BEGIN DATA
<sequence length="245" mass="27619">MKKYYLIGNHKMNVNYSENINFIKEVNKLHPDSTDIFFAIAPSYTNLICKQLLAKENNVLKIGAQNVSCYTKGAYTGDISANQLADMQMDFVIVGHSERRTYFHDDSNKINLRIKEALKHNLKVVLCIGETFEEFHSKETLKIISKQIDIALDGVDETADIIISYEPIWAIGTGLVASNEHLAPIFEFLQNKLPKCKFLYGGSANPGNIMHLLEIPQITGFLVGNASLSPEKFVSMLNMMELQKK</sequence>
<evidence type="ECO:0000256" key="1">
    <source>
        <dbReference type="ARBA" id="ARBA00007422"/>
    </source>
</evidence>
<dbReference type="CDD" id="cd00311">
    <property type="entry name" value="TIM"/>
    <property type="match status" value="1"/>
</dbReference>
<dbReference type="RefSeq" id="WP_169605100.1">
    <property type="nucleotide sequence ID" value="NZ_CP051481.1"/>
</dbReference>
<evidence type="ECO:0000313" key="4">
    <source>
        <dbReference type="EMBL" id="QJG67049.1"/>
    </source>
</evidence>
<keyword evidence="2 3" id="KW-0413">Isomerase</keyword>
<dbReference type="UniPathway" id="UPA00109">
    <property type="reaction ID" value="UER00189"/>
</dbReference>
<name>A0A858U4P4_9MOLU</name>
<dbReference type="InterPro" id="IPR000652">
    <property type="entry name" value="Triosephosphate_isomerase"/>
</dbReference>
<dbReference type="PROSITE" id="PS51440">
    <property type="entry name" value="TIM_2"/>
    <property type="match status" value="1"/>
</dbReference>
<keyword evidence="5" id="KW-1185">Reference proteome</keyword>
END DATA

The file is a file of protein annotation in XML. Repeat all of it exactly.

<sequence length="245" mass="27619">MKKYYLIGNHKMNVNYSENINFIKEVNKLHPDSTDIFFAIAPSYTNLICKQLLAKENNVLKIGAQNVSCYTKGAYTGDISANQLADMQMDFVIVGHSERRTYFHDDSNKINLRIKEALKHNLKVVLCIGETFEEFHSKETLKIISKQIDIALDGVDETADIIISYEPIWAIGTGLVASNEHLAPIFEFLQNKLPKCKFLYGGSANPGNIMHLLEIPQITGFLVGNASLSPEKFVSMLNMMELQKK</sequence>
<evidence type="ECO:0000256" key="1">
    <source>
        <dbReference type="ARBA" id="ARBA00007422"/>
    </source>
</evidence>
<dbReference type="CDD" id="cd00311">
    <property type="entry name" value="TIM"/>
    <property type="match status" value="1"/>
</dbReference>
<dbReference type="RefSeq" id="WP_169605100.1">
    <property type="nucleotide sequence ID" value="NZ_CP051481.1"/>
</dbReference>
<evidence type="ECO:0000313" key="4">
    <source>
        <dbReference type="EMBL" id="QJG67049.1"/>
    </source>
</evidence>
<keyword evidence="2 3" id="KW-0413">Isomerase</keyword>
<dbReference type="UniPathway" id="UPA00109">
    <property type="reaction ID" value="UER00189"/>
</dbReference>
<name>A0A858U4P4_9MOLU</name>
<dbReference type="InterPro" id="IPR000652">
    <property type="entry name" value="Triosephosphate_isomerase"/>
</dbReference>
<dbReference type="PROSITE" id="PS51440">
    <property type="entry name" value="TIM_2"/>
    <property type="match status" value="1"/>
</dbReference>
<keyword evidence="5" id="KW-1185">Reference proteome</keyword>